As a project manager or procurement team member, you always need to source the best services and products that fit your needs. That also means you need to be in touch with the best suppliers/vendors that can help, and that’s where a request for proposal or RFP comes into play. Knowing what RFP stands for and how to manage one from start to end is very important, and we are here to help you uncover the information you need.
What is an RFP?
RFP stands for Request for Proposal. The request for proposal is a business document that outlines the scope of a project and the services that a company is looking for. The idea here is that you’re announcing a new project and are inviting vendors and suppliers to bid for that project. When you create a request for a proposal, you share project details with vendors who are interested in bidding for the project.
It’s important to keep in mind that a request for a proposal helps remove any bias from the bidding process while opening up competition between vendors. This allows the RFP creator to access a large number of vendors and get the best pricing and service available.
Who is an RFP useful for?
Any project manager or procurement team that needs to source products and services can send out a request for proposal to compare vendor offerings and select the vendor that best meets their needs. Industries that most often use RFPs include:
- Community Associations (HOAs and Condos)
- Property Management Companies
- Heavy Industry
- Healthcare Procurement
What types of RFx are there?
Understanding what an RFP means is extremely important for someone that manages a project. Why is that? Because it helps them figure out what vendors they can use, while also opening up a bidding process to find the right vendors. There are different RFx types too, all of which have a very specific purpose.
Quotes are very important because they can help provide pricing or payment details/terms. You always want to know exactly how much it will cost to hire someone for a project.
The request for information is imperative when it comes to collecting general info from a vendor. The RFI can be a very good option because it helps explore various solutions, while also planning how you will spend your money. While this is not mandatory when it comes to selecting a vendor, it can offer more context and details regarding their offer.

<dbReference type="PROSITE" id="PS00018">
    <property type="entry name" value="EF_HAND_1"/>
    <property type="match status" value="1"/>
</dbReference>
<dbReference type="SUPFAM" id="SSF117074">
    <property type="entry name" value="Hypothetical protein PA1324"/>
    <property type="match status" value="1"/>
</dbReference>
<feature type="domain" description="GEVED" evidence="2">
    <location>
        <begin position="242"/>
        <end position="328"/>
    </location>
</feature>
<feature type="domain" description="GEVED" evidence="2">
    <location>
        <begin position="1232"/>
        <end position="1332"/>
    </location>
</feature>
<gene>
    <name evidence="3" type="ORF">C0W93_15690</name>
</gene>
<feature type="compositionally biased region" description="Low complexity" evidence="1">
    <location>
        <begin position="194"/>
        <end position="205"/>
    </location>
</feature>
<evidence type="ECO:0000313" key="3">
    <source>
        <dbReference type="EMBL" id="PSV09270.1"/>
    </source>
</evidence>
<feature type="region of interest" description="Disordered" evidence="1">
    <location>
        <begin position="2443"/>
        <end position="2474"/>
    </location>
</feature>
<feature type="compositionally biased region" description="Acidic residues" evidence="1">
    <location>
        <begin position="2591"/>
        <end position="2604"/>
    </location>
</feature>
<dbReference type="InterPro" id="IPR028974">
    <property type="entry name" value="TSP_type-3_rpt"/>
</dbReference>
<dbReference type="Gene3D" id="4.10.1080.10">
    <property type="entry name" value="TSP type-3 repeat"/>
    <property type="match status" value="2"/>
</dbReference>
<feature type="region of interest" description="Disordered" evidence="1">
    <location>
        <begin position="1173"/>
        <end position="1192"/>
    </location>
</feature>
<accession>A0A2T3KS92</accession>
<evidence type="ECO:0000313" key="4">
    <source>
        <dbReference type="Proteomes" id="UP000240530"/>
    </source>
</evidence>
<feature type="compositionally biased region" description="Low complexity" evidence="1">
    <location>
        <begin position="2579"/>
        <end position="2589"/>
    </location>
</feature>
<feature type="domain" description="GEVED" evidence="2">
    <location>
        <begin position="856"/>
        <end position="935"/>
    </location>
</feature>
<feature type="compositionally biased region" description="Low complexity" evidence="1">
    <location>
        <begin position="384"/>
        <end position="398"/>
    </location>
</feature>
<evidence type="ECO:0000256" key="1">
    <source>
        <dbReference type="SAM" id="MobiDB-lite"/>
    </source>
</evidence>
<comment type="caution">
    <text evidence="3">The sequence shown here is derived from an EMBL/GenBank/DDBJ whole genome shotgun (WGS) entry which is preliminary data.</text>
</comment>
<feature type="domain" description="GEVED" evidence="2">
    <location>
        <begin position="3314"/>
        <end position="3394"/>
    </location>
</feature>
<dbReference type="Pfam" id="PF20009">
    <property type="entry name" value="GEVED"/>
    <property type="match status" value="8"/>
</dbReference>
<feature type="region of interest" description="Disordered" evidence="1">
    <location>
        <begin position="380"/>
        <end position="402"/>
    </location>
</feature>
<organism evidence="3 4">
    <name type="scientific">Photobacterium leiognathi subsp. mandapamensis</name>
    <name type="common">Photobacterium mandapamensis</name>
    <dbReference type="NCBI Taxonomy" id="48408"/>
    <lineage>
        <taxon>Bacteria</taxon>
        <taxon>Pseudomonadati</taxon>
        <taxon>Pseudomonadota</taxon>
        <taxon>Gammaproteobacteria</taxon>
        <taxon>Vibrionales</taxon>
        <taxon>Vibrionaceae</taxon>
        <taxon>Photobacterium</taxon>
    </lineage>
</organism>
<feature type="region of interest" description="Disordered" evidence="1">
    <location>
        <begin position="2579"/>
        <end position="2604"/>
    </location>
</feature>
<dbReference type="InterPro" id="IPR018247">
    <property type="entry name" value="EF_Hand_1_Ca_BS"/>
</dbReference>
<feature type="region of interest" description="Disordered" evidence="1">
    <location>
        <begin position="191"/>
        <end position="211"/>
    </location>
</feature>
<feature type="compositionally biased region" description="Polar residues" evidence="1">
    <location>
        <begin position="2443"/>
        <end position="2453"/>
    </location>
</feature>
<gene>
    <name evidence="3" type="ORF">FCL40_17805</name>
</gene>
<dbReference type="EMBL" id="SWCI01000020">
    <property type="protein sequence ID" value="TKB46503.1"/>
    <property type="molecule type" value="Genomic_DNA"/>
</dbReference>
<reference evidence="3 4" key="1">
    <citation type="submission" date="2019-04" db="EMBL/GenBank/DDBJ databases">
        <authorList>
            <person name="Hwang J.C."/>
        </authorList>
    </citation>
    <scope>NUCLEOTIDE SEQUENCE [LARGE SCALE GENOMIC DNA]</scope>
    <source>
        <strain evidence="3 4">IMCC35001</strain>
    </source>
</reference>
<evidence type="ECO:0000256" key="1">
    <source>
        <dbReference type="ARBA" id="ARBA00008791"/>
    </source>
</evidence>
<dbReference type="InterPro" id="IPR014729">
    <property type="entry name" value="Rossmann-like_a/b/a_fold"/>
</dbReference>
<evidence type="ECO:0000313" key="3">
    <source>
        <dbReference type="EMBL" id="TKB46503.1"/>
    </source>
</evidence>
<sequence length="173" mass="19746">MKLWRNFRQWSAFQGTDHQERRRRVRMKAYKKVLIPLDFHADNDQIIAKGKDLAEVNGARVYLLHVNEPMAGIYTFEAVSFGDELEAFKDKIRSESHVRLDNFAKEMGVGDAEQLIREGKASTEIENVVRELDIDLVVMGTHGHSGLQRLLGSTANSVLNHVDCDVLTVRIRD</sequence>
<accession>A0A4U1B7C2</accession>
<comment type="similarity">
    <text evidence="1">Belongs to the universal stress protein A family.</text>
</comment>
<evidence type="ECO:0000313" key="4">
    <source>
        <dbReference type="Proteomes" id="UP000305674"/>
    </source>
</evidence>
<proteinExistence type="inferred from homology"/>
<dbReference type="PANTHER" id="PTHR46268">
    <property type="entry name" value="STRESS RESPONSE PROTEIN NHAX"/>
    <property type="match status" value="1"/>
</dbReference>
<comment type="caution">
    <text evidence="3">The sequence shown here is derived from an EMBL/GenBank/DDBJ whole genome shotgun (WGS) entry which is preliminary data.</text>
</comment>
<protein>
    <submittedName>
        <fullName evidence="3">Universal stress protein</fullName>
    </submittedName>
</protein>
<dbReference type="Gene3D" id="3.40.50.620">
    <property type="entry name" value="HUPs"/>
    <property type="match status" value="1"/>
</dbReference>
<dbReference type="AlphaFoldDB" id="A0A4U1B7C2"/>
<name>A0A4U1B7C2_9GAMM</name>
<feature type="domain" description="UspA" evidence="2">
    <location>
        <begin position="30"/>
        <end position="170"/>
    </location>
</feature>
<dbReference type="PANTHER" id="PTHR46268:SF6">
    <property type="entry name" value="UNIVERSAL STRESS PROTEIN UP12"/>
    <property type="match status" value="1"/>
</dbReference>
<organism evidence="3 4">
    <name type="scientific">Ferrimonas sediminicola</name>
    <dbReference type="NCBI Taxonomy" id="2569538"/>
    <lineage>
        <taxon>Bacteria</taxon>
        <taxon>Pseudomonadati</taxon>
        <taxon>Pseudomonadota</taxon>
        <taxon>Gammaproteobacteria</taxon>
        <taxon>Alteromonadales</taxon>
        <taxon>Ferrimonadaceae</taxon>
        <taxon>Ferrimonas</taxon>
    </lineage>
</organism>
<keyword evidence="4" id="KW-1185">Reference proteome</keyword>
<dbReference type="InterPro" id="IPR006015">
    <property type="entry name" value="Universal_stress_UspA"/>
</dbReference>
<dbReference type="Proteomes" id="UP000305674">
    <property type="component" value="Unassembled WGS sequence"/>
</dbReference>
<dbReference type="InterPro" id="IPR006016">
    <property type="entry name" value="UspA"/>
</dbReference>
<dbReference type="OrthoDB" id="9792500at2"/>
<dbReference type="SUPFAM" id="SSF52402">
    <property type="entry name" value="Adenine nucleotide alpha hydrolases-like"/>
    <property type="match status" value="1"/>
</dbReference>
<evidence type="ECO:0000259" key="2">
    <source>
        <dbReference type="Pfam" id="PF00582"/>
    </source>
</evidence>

A buyer survey is usually sent to the organization members. The purpose of a buyer survey is to help gather information before creating any request for proposal or auction. Even if the buyer survey is optional, it can be very helpful since it shows project managers what’s needed and what vendors need to be inquired about. That might also help gather any information vendors need to know before they place any bid.
RFP Creation Process
Now that you understand what an RFP is and how you can use it, your next focus needs to be on creating the request for proposal document. But how can you create, manage and publish the request for proposal? Here are the things that you need to focus on!
Creating the request for proposal
Before you start asking for any bids, it’s very important for you to focus on the RFX process. The first thing you want to do at this time is to first create the document. That means you need to gather information about this project and see what your project needs at this time. You need to be certain that your goals are clearly defined, along with your budget and scope. Once you set the right expectations in the RFP document, you will have better vendor responses, and you’ll also receive more vendor participation too. Another benefit here is that you can filter vendors that don’t meet your requirements.
After you gather information, it’s important to establish a timeline. Create key milestones for your project and assign dates to the project as needed. When you have a proper timeline in mind, it will make vendors more confident, and you can focus on delivering exceptional results for your company or clients in the long run. The next step is to write the request for proposal. Here’s what a typical RFP structure looks like:
- Introduction and project background – Explain what your organization is about, the project you’re looking to implement, the current state of your project, and your goals.
- Submission Requirements – Let vendors know the process for submitting an RFP such as how long an RFP needs to be, how long any quotes need to be active for, etc.
- Description – This is where you outline in more detail what your project is about, targets and milestones, and deadlines.